Mind Matters Natural and Artificial Intelligence News and Analysis


Chess Pieces on Board for Game and Strategy

The World’s First Quantum Chess Tournament Announces a Winner

Quantum chess allows for superposition, entanglement, and interference

Perimeter Institute’s Aleksander Kubica won: So what’s quantum chess? It’s a complicated version of regular chess that incorporates the quantum concepts of superposition, entanglement, and interference. “It’s like you’re playing in a multiverse but the different boards [in different universes] are connected to each other,” said Caltech physicist Spiros Michalakis during a livestream of the tournament. “It makes 3D chess from Star Trek look silly.” Jennifer Ouellette, “We have a winner in the world’s first quantum chess tournament” at Ars Technica Okay: Superposition: Elementary particles of our universe are not in one single specific place, they are only in a probable one. Entanglement: What happens to one elementary particle affects any other particle entangled with it, no matter how far…

burst set of random numbers glowing on a black background

How Spooky “Quantum Collapse” Can Give Us More Secure Encryption

If entangled photons linked to random numbers are transmitted, parties on either end can know, via high error rates, that they’ve been intercepted.

In a recent podcast, “Enrique Blair on quantum computing,” Walter Bradley Center director Robert J. Marks talks with fellow computer engineer Enrique Blair about why quantum mechanics is so strange but important to our future. They discussed “quantum communication” (generally, quantum encryption) and why safer quantum encryption might be easier to achieve than general quantum computing. https://episodes.castos.com/mindmatters/Mind-Matters-110-Enrique-Blair.mp3 The discussion of quantum communication begins at approximately 55:32. The Show Notes and transcript follow. Robert J. Marks: I know there’s lots of interesting quantum communication today. The NSF and the Department of Defense are throwing big bucks at it. What is it, just roughly? Enrique Blair: Quantum communication really is the use of quantum mechanics to share information in a secure manner.…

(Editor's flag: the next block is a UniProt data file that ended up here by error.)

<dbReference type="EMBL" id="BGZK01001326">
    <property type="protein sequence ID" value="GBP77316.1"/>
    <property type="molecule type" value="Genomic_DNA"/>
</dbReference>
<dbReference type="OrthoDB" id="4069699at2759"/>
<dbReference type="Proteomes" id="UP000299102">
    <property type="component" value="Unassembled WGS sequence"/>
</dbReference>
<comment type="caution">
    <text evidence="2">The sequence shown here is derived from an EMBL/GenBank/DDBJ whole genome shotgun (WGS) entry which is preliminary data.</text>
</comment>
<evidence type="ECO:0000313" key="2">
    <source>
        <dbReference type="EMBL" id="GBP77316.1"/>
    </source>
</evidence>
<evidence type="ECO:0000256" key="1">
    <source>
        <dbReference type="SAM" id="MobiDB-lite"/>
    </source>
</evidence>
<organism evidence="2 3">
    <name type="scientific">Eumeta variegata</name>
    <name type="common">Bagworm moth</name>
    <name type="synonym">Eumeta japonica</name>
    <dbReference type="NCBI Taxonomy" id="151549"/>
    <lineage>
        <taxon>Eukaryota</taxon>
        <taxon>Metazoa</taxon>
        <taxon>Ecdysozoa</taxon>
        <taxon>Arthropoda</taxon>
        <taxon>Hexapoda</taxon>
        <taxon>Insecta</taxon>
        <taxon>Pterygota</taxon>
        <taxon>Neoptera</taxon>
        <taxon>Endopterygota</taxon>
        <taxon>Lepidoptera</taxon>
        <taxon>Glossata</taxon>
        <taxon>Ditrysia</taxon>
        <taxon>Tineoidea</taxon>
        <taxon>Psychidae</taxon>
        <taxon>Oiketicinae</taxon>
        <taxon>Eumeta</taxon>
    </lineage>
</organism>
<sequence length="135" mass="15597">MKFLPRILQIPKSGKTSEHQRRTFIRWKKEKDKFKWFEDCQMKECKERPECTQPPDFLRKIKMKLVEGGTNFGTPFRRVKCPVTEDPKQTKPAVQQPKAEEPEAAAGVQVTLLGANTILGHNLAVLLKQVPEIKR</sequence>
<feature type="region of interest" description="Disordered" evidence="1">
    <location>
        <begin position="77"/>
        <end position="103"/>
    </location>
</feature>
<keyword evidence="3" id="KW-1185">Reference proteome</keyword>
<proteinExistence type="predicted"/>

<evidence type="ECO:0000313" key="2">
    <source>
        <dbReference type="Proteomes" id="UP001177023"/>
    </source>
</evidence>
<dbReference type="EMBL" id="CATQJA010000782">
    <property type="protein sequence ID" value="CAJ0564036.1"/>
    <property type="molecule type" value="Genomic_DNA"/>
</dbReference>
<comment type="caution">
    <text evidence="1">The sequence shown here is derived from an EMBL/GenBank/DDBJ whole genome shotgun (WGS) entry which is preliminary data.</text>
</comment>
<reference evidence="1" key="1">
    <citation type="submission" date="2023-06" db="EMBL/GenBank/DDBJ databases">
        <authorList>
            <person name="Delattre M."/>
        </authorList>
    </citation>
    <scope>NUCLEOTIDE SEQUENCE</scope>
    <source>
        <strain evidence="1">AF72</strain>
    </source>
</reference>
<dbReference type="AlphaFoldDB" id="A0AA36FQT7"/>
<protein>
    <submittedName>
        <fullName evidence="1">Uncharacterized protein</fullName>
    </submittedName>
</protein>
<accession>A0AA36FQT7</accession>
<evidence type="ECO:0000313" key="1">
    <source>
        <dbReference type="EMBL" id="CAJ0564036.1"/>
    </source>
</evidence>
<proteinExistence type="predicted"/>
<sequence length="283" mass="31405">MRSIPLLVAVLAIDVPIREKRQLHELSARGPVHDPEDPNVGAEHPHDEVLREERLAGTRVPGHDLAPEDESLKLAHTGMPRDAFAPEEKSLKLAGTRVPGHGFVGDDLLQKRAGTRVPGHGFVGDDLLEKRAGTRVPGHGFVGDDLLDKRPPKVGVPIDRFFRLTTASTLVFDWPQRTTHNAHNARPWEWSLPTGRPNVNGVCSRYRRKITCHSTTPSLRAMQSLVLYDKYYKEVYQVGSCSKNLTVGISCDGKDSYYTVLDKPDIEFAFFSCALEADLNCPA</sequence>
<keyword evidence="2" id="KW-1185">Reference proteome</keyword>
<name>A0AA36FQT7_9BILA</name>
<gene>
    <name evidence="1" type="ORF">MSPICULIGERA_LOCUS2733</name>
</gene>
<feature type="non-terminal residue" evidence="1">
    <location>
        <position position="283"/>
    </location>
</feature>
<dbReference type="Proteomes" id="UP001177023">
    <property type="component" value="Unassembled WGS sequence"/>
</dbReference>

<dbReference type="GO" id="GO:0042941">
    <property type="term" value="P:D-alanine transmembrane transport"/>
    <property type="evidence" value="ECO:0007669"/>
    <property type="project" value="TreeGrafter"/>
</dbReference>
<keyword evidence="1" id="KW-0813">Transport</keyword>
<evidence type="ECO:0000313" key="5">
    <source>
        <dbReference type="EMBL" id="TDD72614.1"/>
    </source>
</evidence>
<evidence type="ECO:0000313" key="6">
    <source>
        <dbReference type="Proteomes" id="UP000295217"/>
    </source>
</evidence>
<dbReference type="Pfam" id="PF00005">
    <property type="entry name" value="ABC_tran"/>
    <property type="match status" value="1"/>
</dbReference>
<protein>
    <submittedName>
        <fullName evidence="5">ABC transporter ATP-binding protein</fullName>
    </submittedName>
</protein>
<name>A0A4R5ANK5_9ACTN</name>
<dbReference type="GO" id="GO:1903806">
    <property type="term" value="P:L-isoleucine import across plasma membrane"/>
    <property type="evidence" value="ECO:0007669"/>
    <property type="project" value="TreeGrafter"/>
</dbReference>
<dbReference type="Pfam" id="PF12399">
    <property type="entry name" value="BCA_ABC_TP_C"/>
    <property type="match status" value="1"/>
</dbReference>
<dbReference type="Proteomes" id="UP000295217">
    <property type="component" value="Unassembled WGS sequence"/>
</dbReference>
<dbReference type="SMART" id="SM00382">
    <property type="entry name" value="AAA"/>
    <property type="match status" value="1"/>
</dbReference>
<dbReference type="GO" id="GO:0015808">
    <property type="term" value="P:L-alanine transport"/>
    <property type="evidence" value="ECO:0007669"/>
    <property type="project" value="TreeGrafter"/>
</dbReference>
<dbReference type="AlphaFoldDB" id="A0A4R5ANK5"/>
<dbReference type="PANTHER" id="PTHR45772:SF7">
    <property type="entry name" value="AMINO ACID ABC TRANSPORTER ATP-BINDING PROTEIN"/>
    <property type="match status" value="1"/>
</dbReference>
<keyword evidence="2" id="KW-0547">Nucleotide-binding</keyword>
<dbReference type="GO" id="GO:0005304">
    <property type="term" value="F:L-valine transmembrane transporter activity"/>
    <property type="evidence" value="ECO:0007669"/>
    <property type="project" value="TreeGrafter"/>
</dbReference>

Colorful quantum world fractal

“Spooky Action at a Distance” Makes Sense—in the Quantum World

Einstein never liked quantum mechanics but each transistor in your cell phone is a quantum device

In last week’s podcast, “Enrique Blair on quantum computing,” Walter Bradley Center director Robert J. Marks talks with fellow computer engineer Enrique Blair about why quantum mechanics is so strange. The discussion turned to why Albert Einstein, a brilliant but orderly mathematical thinker, did not really like quantum mechanics at all and what we should learn from that: https://episodes.castos.com/mindmatters/Mind-Matters-110-Enrique-Blair.mp3 The discussion of Einstein and “spooky action at a distance” (his way of describing quantum particles’ behavior) starts at approximately 27:45. The Show Notes and transcript follow. Excerpts from the transcript: Robert J. Marks: Albert Einstein didn’t like quantum mechanics or certain aspects of quantum mechanics. Dd he die thinking that quantum mechanics was a fluke? Enrique Blair (pictured): That’s an…